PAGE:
Yawn

Why the market’s ho-hum conclusion on Putin and Ukraine may be short-sighted

April 4, 2014
April 4, 2014

Tens of thousands of Russian forces remain in position to invade eastern Ukraine should they be so ordered, worrying a lot of global political and military leaders. But US and European traders have concluded that Russian president Vladimir Putin won’t pull the trigger, and that sanctions on Russia will remain as they are—essentially not doing very much at all.

All the major US and European indices are up this week. Moscow’s Micex index, which plunged after Putin’s invasion of Crimea in February, has been on a robust ascent for the last three weeks. The market’s ho-hum posture mirrors Moscow’s: there is some blood on the floor after Crimea, but let’s move on.

That attitude was reinforced in a 40-minute conference call yesterday with a handful of US and European investment analysts. “There is zero percent chance of a Russian invasion,” one analyst said. The operative phrase was “it’s business as usual.” However, after the call, an analyst told me that Putin continued to worry him personally; he seemed sheepish about saying so in front of his peers.

One can understand why these money men would take this position. Putin already has the Crimea. Having demonstrated he means business, the Russian forces on Ukraine’s border are merely a means to negotiate his preferences for the country and the neighborhood going forward. And as long as troops don’t actually cross the border, US president Barack Obama is unlikely to broaden the sanctions to include a blockade of Russian industries and a wider asset freeze.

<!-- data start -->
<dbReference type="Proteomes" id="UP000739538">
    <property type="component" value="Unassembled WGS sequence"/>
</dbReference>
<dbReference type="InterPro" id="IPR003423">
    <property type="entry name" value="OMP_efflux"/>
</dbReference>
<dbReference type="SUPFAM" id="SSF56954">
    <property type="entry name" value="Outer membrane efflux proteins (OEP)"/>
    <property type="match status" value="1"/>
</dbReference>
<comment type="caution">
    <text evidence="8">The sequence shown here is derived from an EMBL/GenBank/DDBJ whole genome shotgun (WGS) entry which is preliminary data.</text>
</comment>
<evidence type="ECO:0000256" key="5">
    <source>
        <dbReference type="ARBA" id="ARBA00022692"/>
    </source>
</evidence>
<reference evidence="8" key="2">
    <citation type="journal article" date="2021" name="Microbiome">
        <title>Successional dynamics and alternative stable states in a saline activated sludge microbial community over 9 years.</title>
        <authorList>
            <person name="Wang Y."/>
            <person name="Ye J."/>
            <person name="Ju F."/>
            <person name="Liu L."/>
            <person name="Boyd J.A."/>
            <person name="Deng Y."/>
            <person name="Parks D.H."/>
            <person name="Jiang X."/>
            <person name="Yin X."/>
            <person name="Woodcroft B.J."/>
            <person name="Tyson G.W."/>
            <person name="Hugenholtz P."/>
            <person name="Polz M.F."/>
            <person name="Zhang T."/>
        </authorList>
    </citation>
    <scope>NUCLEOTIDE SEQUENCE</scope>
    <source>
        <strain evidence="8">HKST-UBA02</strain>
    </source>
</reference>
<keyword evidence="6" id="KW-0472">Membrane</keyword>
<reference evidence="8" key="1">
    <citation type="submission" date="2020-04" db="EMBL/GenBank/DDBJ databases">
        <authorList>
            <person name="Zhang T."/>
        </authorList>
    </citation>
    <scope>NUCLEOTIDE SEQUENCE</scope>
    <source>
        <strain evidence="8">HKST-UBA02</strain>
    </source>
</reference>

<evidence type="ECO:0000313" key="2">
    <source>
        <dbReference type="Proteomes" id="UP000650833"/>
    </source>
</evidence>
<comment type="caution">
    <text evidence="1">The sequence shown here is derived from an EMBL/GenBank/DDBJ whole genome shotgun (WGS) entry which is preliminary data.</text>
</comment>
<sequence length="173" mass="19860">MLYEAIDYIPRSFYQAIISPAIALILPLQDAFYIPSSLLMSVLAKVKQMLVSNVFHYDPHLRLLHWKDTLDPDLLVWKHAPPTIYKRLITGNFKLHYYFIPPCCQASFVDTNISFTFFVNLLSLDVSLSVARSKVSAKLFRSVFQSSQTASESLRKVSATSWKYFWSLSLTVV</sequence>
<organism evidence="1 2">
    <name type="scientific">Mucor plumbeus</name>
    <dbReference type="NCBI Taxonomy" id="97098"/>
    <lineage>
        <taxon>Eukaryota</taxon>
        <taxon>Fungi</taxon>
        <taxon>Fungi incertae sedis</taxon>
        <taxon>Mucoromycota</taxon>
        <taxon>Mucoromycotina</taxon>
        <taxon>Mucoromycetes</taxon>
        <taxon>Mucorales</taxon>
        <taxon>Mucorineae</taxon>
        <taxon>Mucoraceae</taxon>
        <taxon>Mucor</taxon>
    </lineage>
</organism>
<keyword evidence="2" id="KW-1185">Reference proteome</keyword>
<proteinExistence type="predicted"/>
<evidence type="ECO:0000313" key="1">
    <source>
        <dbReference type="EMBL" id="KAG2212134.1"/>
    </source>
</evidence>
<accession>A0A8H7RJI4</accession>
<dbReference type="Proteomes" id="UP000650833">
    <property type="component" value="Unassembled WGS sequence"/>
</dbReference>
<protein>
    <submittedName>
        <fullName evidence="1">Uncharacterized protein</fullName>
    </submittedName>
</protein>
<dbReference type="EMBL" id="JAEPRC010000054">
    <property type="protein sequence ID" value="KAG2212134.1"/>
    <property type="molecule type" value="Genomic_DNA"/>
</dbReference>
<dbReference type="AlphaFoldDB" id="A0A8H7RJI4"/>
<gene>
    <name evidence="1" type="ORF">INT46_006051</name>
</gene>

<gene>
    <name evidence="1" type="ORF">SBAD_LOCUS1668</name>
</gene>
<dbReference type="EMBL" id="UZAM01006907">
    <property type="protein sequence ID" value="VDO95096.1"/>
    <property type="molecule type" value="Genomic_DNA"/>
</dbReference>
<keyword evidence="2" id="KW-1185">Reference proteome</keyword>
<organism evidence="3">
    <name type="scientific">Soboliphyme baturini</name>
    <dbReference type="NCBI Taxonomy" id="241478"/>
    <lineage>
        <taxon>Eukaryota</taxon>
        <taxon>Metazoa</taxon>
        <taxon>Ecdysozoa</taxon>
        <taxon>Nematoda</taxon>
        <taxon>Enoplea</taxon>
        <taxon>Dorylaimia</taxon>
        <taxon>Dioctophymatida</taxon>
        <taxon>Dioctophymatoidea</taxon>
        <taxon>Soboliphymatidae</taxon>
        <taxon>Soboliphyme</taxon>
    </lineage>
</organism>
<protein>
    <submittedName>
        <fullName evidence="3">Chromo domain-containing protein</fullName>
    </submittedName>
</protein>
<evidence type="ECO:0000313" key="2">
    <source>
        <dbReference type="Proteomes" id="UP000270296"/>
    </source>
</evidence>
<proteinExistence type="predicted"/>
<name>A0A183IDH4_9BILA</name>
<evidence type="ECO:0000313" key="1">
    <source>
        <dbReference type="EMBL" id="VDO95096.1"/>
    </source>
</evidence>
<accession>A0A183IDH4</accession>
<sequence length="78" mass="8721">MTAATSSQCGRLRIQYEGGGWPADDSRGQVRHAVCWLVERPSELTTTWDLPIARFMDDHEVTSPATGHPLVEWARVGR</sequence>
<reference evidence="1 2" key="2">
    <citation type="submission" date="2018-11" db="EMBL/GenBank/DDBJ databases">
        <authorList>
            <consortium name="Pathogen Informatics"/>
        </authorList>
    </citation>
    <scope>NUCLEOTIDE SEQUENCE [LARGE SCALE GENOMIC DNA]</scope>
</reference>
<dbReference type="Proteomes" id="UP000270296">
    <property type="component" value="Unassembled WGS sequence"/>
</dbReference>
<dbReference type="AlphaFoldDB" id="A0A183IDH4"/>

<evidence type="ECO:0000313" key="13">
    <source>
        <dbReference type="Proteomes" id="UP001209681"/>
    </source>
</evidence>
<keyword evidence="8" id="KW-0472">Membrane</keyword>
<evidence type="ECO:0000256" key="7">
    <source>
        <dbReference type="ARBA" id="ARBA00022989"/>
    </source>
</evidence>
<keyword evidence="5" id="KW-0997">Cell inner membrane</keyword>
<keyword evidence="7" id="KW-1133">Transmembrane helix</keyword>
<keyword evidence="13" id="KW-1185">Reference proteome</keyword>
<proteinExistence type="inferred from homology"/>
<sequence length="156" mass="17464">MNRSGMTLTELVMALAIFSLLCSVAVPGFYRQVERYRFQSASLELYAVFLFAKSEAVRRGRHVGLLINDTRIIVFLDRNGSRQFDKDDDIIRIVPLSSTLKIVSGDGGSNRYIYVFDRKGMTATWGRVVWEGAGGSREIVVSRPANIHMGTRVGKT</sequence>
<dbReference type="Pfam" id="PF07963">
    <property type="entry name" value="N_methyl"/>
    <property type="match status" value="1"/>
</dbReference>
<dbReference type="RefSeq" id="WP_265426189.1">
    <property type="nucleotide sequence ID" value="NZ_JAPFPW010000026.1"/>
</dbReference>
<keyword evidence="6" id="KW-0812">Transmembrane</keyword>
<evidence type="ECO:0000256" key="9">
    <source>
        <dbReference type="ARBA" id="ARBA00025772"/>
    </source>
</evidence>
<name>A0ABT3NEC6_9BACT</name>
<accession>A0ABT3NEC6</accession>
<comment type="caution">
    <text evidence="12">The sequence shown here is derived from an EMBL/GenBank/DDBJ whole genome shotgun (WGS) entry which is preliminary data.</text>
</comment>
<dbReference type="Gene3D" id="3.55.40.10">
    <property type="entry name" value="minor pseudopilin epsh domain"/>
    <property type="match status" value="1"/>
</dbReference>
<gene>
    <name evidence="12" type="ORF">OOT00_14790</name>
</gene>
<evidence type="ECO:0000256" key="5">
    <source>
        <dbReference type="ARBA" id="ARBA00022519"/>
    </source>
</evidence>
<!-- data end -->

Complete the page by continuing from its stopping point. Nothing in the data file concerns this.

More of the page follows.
Are Putin and these Western investors right?

Certainly, history supports a calm—even an exuberant—investment climate. But in key ways, the economic firmament underlying investment decisions in Russia has shifted, causing some businesses to pivot—Finnish retailer Stockmann, for instance, one of Russia’s biggest foreign investors, announced this week that it has frozen its Russian expansion because of Crimea.

It is a shift that is likely to be more or less fixed for the next five or six years. One of the main reasons is US domestic politics—in order not to appear “soft” on Russia, Obama will keep the pressure on for the rest of his term. And public opinion is likely to force the same approach on whomever wins the 2016 US presidential election.

Putin, too, shows no signs of trying to lower the temperature. In Ukraine, he has enacted natural gas price increases of more than 60% since the Crimean referendum, and in Syria, he is escalating his delivery of deadly weapons to prop up president Bashar al-Assad.

So, no, there is not a zero percent chance of Putin invading eastern Ukraine. And it is not business as usual.

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